Every lender assesses applications differently, which is why you shouldn’t be too disheartened if your mortgage is declined – you just need to find a lender whose criteria you meet.

Do Lenders Perform Credit Checks After Mortgage Offer?

Typically, a lender will carry out a cursory credit check when you apply for your agreement in principle. Your mortgage will then go into underwriting, where more in-depth financial evaluations will be carried out. At both of these stages, anything that doesn’t meet with their lending criteria may prompt them to decline your mortgage.

Once you’ve received your formal mortgage offer and are ‘clear to close’, lenders don’t usually conduct an additional in-depth credit check. However, whilst less common, it is still possible to have a mortgage declined after exchanging contracts if a significant piece of information about your financial history comes to light, your circumstances change, or suspicious activity is detected.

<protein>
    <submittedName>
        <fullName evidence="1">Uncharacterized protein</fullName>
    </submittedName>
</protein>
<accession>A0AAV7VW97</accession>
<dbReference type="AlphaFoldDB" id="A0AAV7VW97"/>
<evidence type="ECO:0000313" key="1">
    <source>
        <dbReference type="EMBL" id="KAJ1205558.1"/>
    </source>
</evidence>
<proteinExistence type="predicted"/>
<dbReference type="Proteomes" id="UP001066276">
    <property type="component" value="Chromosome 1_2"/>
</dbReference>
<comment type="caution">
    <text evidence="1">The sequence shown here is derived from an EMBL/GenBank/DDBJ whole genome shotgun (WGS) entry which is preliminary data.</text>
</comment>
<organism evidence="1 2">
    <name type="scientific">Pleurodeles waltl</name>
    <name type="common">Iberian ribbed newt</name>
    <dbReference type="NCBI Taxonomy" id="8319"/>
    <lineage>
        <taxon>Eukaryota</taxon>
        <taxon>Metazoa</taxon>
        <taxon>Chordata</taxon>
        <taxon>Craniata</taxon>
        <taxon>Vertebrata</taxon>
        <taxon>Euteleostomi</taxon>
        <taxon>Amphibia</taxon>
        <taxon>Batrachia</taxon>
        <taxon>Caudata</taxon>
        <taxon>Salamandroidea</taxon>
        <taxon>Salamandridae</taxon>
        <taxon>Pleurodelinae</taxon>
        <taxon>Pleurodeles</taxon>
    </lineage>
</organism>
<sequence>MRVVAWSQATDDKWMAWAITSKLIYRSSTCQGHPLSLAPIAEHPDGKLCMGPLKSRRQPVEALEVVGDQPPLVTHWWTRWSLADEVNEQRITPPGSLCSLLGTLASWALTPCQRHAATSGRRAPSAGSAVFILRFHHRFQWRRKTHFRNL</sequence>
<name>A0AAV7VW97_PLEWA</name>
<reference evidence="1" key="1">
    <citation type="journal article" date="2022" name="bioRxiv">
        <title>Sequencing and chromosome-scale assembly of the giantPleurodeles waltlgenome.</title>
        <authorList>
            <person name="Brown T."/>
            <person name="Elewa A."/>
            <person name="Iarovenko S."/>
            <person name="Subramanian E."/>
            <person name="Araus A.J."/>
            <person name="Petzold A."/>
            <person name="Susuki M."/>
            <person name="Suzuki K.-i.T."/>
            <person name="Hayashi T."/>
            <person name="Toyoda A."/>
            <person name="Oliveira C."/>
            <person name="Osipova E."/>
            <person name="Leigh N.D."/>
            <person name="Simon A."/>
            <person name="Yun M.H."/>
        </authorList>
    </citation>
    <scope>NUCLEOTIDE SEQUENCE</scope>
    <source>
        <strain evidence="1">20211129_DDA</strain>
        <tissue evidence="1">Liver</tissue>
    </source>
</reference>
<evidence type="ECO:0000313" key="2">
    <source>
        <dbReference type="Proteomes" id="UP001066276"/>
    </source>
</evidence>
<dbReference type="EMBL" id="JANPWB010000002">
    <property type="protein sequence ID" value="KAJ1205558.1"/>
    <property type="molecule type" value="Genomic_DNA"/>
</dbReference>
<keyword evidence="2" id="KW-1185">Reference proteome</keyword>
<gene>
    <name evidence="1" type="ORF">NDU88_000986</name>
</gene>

Find out more: Credit Score & Mortgages

At What Stage Can a Mortgage Be Declined?

A mortgage can be declined at any point in the process, however there are several key stages where offer withdrawals typically occur. The first of these is when you apply for your agreement in principle. Here, a lender will carry out a basic credit check to determine if they would be willing to lend to you in principle, enabling you to put an offer down on a property. If anything they find doesn’t align with their lending policy, you will be declined.